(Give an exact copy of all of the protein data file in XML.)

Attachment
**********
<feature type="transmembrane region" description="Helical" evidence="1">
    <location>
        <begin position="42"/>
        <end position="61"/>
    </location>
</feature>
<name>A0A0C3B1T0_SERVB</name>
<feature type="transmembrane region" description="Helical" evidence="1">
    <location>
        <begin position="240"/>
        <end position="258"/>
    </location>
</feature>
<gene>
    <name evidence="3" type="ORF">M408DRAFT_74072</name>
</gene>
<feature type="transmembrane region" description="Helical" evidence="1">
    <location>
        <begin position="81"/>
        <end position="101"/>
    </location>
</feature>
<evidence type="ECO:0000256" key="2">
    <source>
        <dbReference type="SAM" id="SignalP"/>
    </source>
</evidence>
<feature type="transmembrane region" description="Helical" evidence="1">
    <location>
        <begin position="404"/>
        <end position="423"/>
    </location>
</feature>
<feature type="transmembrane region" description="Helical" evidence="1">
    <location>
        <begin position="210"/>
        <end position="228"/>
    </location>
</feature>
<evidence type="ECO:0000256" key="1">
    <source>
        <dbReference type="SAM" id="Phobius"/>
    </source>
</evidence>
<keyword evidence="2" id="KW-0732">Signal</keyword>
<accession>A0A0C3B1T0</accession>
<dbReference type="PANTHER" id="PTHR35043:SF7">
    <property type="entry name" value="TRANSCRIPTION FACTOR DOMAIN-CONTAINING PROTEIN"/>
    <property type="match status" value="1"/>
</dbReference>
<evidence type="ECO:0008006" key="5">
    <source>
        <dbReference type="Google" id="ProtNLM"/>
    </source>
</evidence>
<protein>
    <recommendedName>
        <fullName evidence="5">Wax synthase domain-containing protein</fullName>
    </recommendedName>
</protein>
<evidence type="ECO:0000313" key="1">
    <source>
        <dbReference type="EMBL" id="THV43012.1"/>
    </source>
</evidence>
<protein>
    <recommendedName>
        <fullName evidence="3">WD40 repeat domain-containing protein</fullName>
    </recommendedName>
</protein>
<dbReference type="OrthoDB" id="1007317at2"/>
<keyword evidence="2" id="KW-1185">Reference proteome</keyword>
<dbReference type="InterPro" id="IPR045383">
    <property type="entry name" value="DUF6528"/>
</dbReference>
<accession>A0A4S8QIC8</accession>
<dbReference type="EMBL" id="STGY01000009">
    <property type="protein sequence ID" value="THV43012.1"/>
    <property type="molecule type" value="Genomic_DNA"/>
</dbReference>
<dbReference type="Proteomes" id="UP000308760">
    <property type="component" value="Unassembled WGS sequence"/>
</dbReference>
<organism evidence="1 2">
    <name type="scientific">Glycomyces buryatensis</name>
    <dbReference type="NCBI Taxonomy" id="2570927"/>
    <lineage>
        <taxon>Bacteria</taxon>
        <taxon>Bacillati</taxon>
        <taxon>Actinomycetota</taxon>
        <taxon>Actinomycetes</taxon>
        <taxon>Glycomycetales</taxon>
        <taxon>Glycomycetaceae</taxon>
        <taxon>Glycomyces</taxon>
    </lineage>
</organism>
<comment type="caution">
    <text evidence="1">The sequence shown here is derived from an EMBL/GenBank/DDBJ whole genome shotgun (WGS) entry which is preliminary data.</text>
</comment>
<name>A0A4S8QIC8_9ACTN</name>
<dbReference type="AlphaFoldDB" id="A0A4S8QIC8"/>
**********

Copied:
<feature type="transmembrane region" description="Helical" evidence="1">
    <location>
        <begin position="42"/>
        <end position="61"/>
    </location>
</feature>
<name>A0A0C3B1T0_SERVB</name>
<feature type="transmembrane region" description="Helical" evidence="1">
    <location>
        <begin position="240"/>
        <end position="258"/>
    </location>
</feature>
<gene>
    <name evidence="3" type="ORF">M408DRAFT_74072</name>
</gene>
<feature type="transmembrane region" description="Helical" evidence="1">
    <location>
        <begin position="81"/>
        <end position="101"/>
    </location>
</feature>
<evidence type="ECO:0000256" key="2">
    <source>
        <dbReference type="SAM" id="SignalP"/>
    </source>
</evidence>
<feature type="transmembrane region" description="Helical" evidence="1">
    <location>
        <begin position="404"/>
        <end position="423"/>
    </location>
</feature>
<feature type="transmembrane region" description="Helical" evidence="1">
    <location>
        <begin position="210"/>
        <end position="228"/>
    </location>
</feature>
<evidence type="ECO:0000256" key="1">
    <source>
        <dbReference type="SAM" id="Phobius"/>
    </source>
</evidence>
<keyword evidence="2" id="KW-0732">Signal</keyword>
<accession>A0A0C3B1T0</accession>
<dbReference type="PANTHER" id="PTHR35043:SF7">
    <property type="entry name" value="TRANSCRIPTION FACTOR DOMAIN-CONTAINING PROTEIN"/>
    <property type="match status" value="1"/>
</dbReference>
<evidence type="ECO:0008006" key="5">
    <source>
        <dbReference type="Google" id="ProtNLM"/>
    </source>
</evidence>
<protein>
    <recommendedName>
        <fullName evidence="5">Wax synthase domain-containing protein</fullName>
    </recommendedName>
</protein>
<evidence type="ECO:0000313" key="1">
    <source>
        <dbReference type="EMBL" id="THV43012.1"/>
    </source>
</evidence>
<protein>
    <recommendedName>
        <fullName evidence="3">WD40 repeat domain-containing protein</fullName>
    </recommendedName>
</protein>
<dbReference type="OrthoDB" id="1007317at2"/>
<keyword evidence="2" id="KW-1185">Reference proteome</keyword>
<dbReference type="InterPro" id="IPR045383">
    <property type="entry name" value="DUF6528"/>
</dbReference>
<accession>A0A4S8QIC8</accession>
<dbReference type="EMBL" id="STGY01000009">
    <property type="protein sequence ID" value="THV43012.1"/>
    <property type="molecule type" value="Genomic_DNA"/>
</dbReference>
<dbReference type="Proteomes" id="UP000308760">
    <property type="component" value="Unassembled WGS sequence"/>
</dbReference>
<organism evidence="1 2">
    <name type="scientific">Glycomyces buryatensis</name>
    <dbReference type="NCBI Taxonomy" id="2570927"/>
    <lineage>
        <taxon>Bacteria</taxon>
        <taxon>Bacillati</taxon>
        <taxon>Actinomycetota</taxon>
        <taxon>Actinomycetes</taxon>
        <taxon>Glycomycetales</taxon>
        <taxon>Glycomycetaceae</taxon>
        <taxon>Glycomyces</taxon>
    </lineage>
</organism>
<comment type="caution">
    <text evidence="1">The sequence shown here is derived from an EMBL/GenBank/DDBJ whole genome shotgun (WGS) entry which is preliminary data.</text>
</comment>
<name>A0A4S8QIC8_9ACTN</name>
<dbReference type="AlphaFoldDB" id="A0A4S8QIC8"/>